7. I give lessons to my kids. Have you heard that saying that goes something like, “The shoemaker’s kids go barefoot”? Well, I teach my own children. I always have and, until the day they move out of the house, I always will. Many piano teachers think I am crazy for doing this and I will admit that it isn’t always easy, but teaching my own children has made me a better more understanding teacher with my other students and my kids tell me they wouldn’t have any other teacher….really, I am not making that up…believe me I have offered (threatened?) to send them to another teacher but they refuse. Anyway, because of my hectic schedule, their lessons land on the weekend. I tried Saturdays for a while, but it was so hard to get them up and going on that first sleepy day of the weekend. So, I moved their lesson time to Sunday afternoons as my hubby usually takes supper duty on that day so we can enjoy a full Sunday of church, relaxation and fun and then during the hour he is preparing and making supper, I give them their lessons. In theory, it works fairly well. Especially during the cold winter months when we mostly just want to hibernate at home. But in warmer months, when there is so much fun to be had outside or BBQ’s to attend, or lacrosse season, when we take off for weekend tournaments every other weekend, it does not work so well. So at the end of the year when I opened up their homework books and counted all the attendance sticker MISSING from their treble clef and realized there were TEN out of 34 missing (I hang my head in shame that I cancelled 10 of their lessons when some of you didn’t miss a single, solitary lesson with me this year!), well, I decided that I would have to make up most if not all of these lessons over the summer. And so, once (or sometimes twice) a week, these lucky ducks get to have a lesson with moi! I bet you wish you lived with the piano teacher, too, don’t you! 😉

8. And, of course, I blog, make and prepare videos (in fact, I am working on some technique videos for the youtube channel) and write newsletters and keep in touch with all of you every now and then and put together practice challenges (there’s a SUPER-FUN one coming out for August so keep your eyes on your email!!!)….hoping to keep you inspired and excited for when we meet again in the fall….but for now, it’s time to go enjoy that beautiful Edmonton sunshine!

Summer Practice Inspiration and How to Keep On Keeping On

Summer Practice. Do those words strike dread and fear in your heart? Practice is the key to piano success…and that includes summer practice! In fact, if you are taking the summer off of piano lessons, summer practice goes a very long way in making certain the return to the lessons in the fall in a positive and enjoyable one. Our fingers are muscles and need to be exercised, and so does our brain! Regular practice keeps our fingers dextrous and “in shape” and sight reading and learning a new piece or two keeps our brain and our note reading skills sharp.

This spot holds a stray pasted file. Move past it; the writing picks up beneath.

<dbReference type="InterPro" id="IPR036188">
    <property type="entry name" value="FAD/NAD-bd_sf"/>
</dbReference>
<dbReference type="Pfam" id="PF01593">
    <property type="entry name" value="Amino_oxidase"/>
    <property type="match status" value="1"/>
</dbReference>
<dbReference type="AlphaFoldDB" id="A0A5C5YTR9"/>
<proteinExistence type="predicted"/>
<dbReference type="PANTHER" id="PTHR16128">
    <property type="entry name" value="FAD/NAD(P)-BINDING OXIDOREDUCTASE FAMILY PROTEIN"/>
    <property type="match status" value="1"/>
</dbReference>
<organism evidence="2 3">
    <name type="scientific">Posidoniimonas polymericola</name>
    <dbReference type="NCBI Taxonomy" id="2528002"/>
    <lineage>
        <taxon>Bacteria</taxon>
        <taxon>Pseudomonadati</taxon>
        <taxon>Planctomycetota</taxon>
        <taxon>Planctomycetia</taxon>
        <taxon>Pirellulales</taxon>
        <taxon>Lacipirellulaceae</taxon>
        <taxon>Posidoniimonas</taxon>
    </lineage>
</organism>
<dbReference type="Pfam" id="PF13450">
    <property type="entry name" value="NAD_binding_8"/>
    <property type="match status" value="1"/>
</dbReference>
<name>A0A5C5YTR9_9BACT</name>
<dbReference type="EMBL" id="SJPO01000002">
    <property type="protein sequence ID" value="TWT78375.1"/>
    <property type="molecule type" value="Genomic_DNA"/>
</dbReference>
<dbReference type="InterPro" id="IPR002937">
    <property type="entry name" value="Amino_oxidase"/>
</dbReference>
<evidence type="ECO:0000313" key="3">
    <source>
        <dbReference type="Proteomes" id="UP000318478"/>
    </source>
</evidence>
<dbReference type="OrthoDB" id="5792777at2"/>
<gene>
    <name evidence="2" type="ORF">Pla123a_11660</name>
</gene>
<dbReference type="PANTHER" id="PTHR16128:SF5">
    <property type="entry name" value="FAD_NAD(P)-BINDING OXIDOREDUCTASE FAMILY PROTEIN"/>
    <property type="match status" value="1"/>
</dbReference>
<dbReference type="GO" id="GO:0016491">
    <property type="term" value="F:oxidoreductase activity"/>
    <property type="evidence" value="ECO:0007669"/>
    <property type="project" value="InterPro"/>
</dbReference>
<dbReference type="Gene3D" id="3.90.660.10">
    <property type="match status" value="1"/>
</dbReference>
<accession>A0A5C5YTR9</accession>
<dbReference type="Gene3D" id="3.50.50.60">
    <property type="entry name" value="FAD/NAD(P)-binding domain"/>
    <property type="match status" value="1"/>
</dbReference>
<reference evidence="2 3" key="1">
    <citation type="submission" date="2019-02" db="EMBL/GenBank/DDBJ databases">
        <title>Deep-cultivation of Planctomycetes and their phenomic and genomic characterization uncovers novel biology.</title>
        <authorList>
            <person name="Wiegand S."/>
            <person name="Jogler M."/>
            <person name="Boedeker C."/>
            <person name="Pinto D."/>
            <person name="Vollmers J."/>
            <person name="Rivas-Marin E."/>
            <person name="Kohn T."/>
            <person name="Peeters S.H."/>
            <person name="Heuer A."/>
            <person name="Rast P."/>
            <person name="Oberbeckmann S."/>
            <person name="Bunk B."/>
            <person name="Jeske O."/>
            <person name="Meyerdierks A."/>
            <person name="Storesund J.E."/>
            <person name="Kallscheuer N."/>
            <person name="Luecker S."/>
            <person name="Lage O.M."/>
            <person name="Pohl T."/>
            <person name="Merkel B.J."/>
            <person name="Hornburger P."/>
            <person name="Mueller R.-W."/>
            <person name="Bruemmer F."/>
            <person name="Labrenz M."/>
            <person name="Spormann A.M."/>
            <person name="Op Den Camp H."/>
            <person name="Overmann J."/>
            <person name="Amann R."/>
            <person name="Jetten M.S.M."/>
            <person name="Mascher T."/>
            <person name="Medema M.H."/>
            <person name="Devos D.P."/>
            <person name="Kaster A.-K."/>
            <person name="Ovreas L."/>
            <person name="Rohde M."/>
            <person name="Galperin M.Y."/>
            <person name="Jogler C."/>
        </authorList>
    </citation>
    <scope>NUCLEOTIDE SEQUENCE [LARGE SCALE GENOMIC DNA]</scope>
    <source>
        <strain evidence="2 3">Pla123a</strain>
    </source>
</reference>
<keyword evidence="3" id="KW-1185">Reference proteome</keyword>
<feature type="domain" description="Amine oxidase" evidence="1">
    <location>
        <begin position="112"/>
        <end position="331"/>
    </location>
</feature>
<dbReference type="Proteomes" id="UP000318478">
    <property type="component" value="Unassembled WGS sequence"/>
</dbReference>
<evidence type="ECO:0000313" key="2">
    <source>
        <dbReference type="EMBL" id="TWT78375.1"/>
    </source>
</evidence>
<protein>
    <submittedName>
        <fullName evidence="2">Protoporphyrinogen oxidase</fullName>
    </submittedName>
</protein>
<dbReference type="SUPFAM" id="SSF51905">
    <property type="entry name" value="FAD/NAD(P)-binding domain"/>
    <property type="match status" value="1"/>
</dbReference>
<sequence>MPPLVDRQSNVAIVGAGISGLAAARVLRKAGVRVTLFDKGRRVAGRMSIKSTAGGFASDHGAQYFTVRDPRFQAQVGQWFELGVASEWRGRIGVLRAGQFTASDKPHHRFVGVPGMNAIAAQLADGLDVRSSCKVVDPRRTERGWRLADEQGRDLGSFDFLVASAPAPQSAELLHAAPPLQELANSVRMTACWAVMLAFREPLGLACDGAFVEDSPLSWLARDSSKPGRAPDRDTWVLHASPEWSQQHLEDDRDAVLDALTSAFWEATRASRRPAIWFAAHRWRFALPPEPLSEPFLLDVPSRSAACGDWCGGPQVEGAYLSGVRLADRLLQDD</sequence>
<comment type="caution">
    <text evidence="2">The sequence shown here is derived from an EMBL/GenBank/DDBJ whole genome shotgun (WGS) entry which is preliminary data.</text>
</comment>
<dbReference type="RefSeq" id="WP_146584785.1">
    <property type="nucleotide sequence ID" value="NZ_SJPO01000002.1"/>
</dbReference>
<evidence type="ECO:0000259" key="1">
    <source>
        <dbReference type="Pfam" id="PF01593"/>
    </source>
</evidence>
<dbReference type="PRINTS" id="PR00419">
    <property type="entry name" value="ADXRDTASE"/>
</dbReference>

Having two children of my own means that I am continually look for creative ways to keep them inspired….especially when it comes to my son who is always trying to tell me now that he is a lacrosse player NOT a piano player. I don’t see what he can’t be both! 😉 Anyway, quite by accident I came across this pin on Pinterest (oh, how I LOVE that site…it’s made me a better teacher, mom and wife….but again, I digress) that was created for summer reading. I looked at this little craft and thought, “That is SO fun, if only I’d seen that years ago when I was sweating so hard to keep my own kids motivated to read over the summer!”….and then it hit me: “That would totally work for piano practice!” So, I took the little poem about reading and changed a few words to make it about practice and this is what I came up with to send home with my piano students at their last lesson:

gumball practice

Into each little bag, I put approximately 20 gumballs…20 little practices are the MINIMUM I hope to see my students practice over the 10 week period of no lessons. I am hoping that maybe the bag might get mysteriously refilled over the summer! 😉 For children who don’t like gum, lifesavers or hard candy could be put in a little bag….I thought of that but had a hard time making the poem work. With a little bit of inspiration I CAN be creative… but there is a limit.

I’m hoping this little idea will inspire students to keep going while enjoying a little treat for their efforts.

Looking for more ideas to keep that Practice Tank full and the motor running? Take a little field trip out to downtown St. Albert and enjoy hunting down and playing on the beautiful street pianos that are spending their second summer out!

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And here’s another post I shared with more ideas to keep practice inspired and fun and a lot more like play than work. Have you made your way through some of these over the past year? Candle light practice was definitely a favourite here!

https://mmmusicstudio.wordpress.com/2014/02/08/perspective-making-practice-more-like-play/